Beware of a bug in Excel when doing addition

A couple versions of Microsoft's Excel are challenged when it comes to addition.

If there is anything a computer should be able to do, it's compute. Apparently however, Excel 2002 and Excel 2007 have trouble with this, most basic, task. details a bug involving the addition of numbers with two decimal places. Simply put, Excel generates the wrong total. It comes close to the right answer, but at this point, it really should get the exact, completely correct answer - and it doesn't. See Excel SUM anomaly from April 29, 2008.

You may also want to verify that your copy of Excel has the necessary fix for another calculation bug described at in Excel's problem with 65,535 & 65,536 from September 2007.

Update: May 3, 2008. For those of you who don't read the comments Woody Leonhard left the following comment to this story. Basically what he wrote is a copy of a posting he did on his site called The Excel bug that isn't. Quoting Woody:

"...the problem has nothing to do with Excel. It's a congenital problem in the way computers represent decimal numbers with bits and bytes. Here's how I explained it last October, in Windows Secrets Newsletter: Excel works internally with binary numbers. It's therefore subject to all the myriad problems programmers encounter when they translate base-10 numbers into base-2 and back ... The number 0.1 can't be represented precisely in binary ... If you need precise decimal accuracy, you have to use a program that performs calculations in decimal. It's much slower than calculating in binary, but in some cases it's worth the effort. If you need to perform decimal arithmetic, take a look at an Excel add-in called RCOM, from Thomas Baier and Erich Neuwirth at the University of Vienna."

I respect Woody, having read his newsletter, and other writings of his, for a long time. But, on this point, I disagree with him. For one thing, I added the same numbers using the Calculator in Windows XP and got the totally correct answer, zero, not a number very close to zero. The Calc spreadsheet in Open Office also yielded exactly zero. For another, he is basically saying that computers can't do arithmetic. That adding 1 plus 1 may yield a number very close to 2, but not exactly 2 and that's the nature of the beast, so we should get over it.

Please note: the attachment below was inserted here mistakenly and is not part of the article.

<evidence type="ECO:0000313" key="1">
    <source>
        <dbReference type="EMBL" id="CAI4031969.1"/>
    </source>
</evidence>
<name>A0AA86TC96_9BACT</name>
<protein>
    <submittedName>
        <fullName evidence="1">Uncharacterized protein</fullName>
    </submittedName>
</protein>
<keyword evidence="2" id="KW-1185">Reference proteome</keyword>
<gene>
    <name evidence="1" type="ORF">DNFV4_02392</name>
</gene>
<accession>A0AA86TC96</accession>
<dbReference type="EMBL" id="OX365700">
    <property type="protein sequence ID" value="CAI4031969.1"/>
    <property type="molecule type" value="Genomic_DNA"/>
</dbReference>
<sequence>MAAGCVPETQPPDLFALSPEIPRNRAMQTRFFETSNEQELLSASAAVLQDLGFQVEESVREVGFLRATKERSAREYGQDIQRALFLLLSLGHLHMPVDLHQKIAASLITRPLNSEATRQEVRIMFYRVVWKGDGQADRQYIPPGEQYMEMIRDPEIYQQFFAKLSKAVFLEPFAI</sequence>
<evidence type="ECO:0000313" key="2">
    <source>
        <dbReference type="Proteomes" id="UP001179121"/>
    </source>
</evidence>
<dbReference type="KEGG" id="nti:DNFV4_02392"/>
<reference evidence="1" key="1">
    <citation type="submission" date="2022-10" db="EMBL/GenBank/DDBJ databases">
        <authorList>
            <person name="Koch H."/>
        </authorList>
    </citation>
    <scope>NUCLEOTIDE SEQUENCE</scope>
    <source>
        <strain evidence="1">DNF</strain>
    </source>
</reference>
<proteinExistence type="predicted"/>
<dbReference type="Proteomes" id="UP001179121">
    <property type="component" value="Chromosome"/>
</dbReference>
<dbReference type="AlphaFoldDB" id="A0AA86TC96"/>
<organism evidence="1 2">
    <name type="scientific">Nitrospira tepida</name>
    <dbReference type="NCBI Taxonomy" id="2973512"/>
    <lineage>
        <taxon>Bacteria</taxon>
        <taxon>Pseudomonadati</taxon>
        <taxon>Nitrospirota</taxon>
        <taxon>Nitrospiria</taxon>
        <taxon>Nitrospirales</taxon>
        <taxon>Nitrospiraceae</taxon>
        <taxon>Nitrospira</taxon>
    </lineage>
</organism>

Regardless of whether the computer internally uses base 2 numbers, or the Klingon numbering system, there is no excuse for a computer not to compute correctly. Perfectly correctly. Totally, 100% correctly. If you paid for Excel, you deserve perfect addition.

The article Woody links to at Wikipedia is about Floating point numbers. If Excel is, in fact, using floating point numbers internally, this is a mistake by Microsoft. A big one, if you ask me. Floating point numbers are not very accurate. All programmers know this, it has been true from the get-go. They are appropriate only for representing very large numbers. Using floating point numbers for decimal arithmetic on small numbers is a design mistake. One that the Calc spreadsheet and the Windows XP calculator don't make. I programmed applications in a mainframe environment for a decade and never once chose to use floating point numbers to represent anything. They were the wrong tool for the job.

Besides being mis-guided, Woody's comments scare me. They represent a mindset that I see all too often. Last year I wrote about Why Java can't do addition correctly which is another case of the same mindset. The designers of the Java language are very happy to let it add two numbers, get the wrong answer and continue running without raising an error condition. This is unacceptable, at least to me, and it should be unacceptable to you too.

And, just as an aside, IBM mainframes can calculate in decimal, natively.

See a summary of all my Defensive Computing postings.

About the author

    Michael Horowitz wrote his first computer program in 1973 and has been a computer nerd ever since. He spent more than 20 years working in an IBM mainframe (MVS) environment. He has worked in the research and development group of a large Wall Street financial company, and has been a technical writer for a mainframe software company.

    He teaches a large range of self-developed classes, the underlying theme being Defensive Computing. Michael is an independent computer consultant, working with small businesses and the self-employed. He can be heard weekly on The Personal Computer Show on WBAI.



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